11. Some speculate that the first cause would have to have an unlimited number of dimensions to be infinite...

      Factually incorrect sloppy thinking. Cantor proved mathematically there are different-sized infinities in 1891. A line is infinite, as is a plane, as can be a 3, 4, or other finite-dimensioned object or universe.

    12. every logically thinking person without prejudice knows that everything that has a beginning had to have a cause….

      Sorry, once again sloppy thinking. There is nothing that says the present universe or any particle in it had to have a definite cause, or even a definite beginning. There is only a greater or lesser probability of existence. Stuff winks "in" and "out" of existence all the time. See for example

    13. If causality is not necessary, then could you please give a couple of examples of effect without cause?

    14. Virtual particles, matter and energy produced temporarily according to the Heisenberg Uncertainty Principle, and the behavior of chaotic systems. Also quantum systems in general. If a particular element's average behavior is for 5 of 10 atoms to decay in an hour, and if you have ten such atoms, you might after an hour see 3 atoms decay, or 6, or 10. No cause known for the oobserved pattern.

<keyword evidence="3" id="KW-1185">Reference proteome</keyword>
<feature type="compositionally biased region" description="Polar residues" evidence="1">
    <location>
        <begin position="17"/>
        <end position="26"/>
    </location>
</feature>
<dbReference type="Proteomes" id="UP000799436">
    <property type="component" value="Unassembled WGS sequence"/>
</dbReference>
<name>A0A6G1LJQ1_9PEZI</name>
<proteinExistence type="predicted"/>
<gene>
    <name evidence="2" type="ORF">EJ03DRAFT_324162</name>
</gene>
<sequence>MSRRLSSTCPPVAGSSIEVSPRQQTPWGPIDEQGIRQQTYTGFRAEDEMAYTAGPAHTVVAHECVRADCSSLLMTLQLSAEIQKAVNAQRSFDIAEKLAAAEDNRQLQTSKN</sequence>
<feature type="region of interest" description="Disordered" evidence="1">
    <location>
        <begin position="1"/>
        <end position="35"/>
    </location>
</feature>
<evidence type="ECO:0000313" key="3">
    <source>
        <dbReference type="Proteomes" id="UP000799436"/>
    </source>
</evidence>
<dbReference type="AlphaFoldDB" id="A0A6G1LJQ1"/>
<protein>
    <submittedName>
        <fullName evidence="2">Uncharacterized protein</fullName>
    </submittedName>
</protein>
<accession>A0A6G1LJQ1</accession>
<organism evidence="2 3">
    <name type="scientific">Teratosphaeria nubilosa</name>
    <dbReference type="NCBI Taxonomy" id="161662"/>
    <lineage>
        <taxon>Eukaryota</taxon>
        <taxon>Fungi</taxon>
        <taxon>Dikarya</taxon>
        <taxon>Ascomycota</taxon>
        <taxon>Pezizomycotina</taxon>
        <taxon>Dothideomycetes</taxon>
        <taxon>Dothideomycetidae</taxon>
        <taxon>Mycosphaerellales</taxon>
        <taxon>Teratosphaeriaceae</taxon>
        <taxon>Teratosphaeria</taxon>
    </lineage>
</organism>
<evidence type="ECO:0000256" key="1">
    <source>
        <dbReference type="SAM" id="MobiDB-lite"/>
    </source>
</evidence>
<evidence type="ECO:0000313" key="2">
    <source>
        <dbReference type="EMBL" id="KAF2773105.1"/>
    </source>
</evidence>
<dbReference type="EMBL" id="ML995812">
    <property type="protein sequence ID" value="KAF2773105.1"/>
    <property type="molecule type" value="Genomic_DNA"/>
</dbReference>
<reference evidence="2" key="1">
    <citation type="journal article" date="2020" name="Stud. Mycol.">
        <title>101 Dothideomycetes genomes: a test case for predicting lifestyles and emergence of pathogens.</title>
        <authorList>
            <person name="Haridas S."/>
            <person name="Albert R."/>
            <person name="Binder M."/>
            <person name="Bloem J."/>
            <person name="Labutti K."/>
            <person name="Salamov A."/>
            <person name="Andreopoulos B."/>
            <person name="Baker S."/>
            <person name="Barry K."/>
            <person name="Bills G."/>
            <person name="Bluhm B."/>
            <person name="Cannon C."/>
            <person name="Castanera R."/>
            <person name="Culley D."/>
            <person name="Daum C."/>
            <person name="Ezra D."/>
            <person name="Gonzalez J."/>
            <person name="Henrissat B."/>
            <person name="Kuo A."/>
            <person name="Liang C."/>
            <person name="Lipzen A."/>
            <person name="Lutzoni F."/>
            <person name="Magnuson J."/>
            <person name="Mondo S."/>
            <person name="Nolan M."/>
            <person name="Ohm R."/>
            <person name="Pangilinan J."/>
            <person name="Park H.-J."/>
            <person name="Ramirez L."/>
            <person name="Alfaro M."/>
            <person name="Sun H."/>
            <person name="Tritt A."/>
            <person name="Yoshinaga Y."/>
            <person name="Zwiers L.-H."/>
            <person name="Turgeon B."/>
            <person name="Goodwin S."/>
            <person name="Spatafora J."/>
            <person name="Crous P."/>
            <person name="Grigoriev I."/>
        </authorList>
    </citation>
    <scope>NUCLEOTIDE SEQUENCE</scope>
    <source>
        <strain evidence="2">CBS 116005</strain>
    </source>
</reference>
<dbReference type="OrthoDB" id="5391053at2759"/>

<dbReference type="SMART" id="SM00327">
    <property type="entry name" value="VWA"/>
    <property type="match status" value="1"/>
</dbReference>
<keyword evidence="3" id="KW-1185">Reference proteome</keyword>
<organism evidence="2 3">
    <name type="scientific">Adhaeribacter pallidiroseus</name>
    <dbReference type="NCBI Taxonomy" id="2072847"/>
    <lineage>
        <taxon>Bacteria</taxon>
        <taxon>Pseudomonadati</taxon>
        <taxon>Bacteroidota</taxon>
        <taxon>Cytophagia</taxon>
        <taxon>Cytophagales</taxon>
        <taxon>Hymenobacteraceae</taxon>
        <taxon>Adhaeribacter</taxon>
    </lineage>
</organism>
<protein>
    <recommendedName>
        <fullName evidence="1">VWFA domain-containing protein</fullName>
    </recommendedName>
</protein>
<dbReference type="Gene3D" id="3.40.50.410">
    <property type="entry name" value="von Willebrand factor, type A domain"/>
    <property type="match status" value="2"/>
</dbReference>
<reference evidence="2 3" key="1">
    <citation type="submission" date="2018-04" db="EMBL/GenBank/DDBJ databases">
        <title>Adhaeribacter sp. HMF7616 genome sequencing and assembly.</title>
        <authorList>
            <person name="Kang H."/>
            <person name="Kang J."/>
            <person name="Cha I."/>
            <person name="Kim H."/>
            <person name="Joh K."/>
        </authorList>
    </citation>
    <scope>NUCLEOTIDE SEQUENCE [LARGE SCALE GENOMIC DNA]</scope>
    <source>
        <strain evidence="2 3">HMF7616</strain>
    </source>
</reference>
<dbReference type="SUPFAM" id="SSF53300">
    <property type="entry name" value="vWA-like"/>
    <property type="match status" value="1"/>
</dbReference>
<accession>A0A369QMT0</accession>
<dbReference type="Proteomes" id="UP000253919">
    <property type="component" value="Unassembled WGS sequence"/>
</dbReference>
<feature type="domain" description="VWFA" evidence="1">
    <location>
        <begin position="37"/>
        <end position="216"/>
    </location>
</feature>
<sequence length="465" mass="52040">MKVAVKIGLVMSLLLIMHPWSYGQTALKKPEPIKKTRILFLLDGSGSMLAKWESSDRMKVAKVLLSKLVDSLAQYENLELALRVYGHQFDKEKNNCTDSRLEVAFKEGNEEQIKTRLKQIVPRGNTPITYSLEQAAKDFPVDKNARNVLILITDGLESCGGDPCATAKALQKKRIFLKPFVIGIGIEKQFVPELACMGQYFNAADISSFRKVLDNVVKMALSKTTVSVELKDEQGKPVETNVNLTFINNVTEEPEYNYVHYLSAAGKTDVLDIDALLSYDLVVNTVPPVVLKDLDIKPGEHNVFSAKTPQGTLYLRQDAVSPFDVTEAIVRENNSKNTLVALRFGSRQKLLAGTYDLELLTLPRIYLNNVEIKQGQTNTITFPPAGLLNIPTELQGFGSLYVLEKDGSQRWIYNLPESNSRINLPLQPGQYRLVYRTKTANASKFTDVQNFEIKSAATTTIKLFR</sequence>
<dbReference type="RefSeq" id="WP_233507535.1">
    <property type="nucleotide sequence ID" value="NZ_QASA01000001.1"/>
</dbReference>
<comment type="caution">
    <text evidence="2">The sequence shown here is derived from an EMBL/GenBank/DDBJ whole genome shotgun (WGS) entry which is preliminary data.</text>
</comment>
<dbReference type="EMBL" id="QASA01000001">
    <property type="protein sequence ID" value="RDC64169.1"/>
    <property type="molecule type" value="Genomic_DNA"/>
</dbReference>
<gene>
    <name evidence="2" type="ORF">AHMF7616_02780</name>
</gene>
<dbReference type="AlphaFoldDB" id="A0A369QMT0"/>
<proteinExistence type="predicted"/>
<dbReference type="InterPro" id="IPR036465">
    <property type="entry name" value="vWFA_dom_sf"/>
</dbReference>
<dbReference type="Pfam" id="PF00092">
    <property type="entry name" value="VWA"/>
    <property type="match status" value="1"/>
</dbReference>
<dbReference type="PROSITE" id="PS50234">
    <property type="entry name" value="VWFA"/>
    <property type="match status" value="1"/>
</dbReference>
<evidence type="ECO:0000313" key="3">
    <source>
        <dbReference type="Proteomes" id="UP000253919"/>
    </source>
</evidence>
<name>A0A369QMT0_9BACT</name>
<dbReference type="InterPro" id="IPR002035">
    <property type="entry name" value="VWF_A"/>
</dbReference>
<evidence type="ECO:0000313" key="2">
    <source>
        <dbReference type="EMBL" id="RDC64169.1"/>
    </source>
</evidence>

15. sez newbie: "If causality is not necessary, then could you please give a couple of examples of effect without cause?"
      One of the examples you're requesting was provided by Judmarc: Virtual particles. Is there some reason you declined to follow the pointer Judmarc provided, newbie?

    16. Diogenes: All fine except for "and the behavior of chaotic systems". Chaotic systems are entirely deterministic.

    17. Even a purely Newtonian "classical" model is inherently indeterministic (as opposed to just chaotic) and must allow for unpredictable events not triggered by anything. Examples upon request.

    18. Causality is prehistoric philosophy. Cause/effect is too ambiguous to be of much use, except for the ambiguity giving space for equivocations and for smuggling gods into arguments. Which is why creationists rather keep this way of thinking.

    19. Put me down for a request, too, Piotr. :)

    20. Piotr, I was with you up until "...not triggered by anything." Even the old "3 body problem" shows that "classical" systems are indeterministic. But in that case, the trigger would be gravitational action on the bodies. So yes, I'd be curious to know your examples of events "not triggered by anything" in classical mechanics.

    21. Pioter,

      Don't keep us breathless... Provide the examples of " something is cause by nothing..." and how "...nothing pulls the trigger ..." LMAO...!!!